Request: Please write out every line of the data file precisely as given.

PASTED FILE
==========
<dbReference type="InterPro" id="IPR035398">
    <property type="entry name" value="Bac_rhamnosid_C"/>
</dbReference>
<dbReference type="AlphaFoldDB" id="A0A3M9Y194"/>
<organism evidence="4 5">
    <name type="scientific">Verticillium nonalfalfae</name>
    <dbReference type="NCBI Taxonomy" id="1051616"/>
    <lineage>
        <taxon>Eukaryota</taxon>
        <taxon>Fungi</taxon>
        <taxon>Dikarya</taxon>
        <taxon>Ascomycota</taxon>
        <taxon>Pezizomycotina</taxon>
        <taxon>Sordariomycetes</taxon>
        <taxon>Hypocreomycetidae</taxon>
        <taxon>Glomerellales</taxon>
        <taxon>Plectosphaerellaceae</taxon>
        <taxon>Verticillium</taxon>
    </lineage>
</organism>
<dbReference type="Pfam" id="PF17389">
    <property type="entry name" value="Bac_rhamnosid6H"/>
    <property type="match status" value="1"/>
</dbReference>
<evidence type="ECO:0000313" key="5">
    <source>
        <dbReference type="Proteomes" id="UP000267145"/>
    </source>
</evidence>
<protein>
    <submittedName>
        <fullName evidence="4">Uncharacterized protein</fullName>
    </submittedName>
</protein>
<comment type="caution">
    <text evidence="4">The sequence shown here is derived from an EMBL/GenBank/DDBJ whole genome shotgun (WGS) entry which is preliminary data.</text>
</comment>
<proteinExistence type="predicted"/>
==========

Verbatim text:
<dbReference type="InterPro" id="IPR035398">
    <property type="entry name" value="Bac_rhamnosid_C"/>
</dbReference>
<dbReference type="AlphaFoldDB" id="A0A3M9Y194"/>
<organism evidence="4 5">
    <name type="scientific">Verticillium nonalfalfae</name>
    <dbReference type="NCBI Taxonomy" id="1051616"/>
    <lineage>
        <taxon>Eukaryota</taxon>
        <taxon>Fungi</taxon>
        <taxon>Dikarya</taxon>
        <taxon>Ascomycota</taxon>
        <taxon>Pezizomycotina</taxon>
        <taxon>Sordariomycetes</taxon>
        <taxon>Hypocreomycetidae</taxon>
        <taxon>Glomerellales</taxon>
        <taxon>Plectosphaerellaceae</taxon>
        <taxon>Verticillium</taxon>
    </lineage>
</organism>
<dbReference type="Pfam" id="PF17389">
    <property type="entry name" value="Bac_rhamnosid6H"/>
    <property type="match status" value="1"/>
</dbReference>
<evidence type="ECO:0000313" key="5">
    <source>
        <dbReference type="Proteomes" id="UP000267145"/>
    </source>
</evidence>
<protein>
    <submittedName>
        <fullName evidence="4">Uncharacterized protein</fullName>
    </submittedName>
</protein>
<comment type="caution">
    <text evidence="4">The sequence shown here is derived from an EMBL/GenBank/DDBJ whole genome shotgun (WGS) entry which is preliminary data.</text>
</comment>
<proteinExistence type="predicted"/>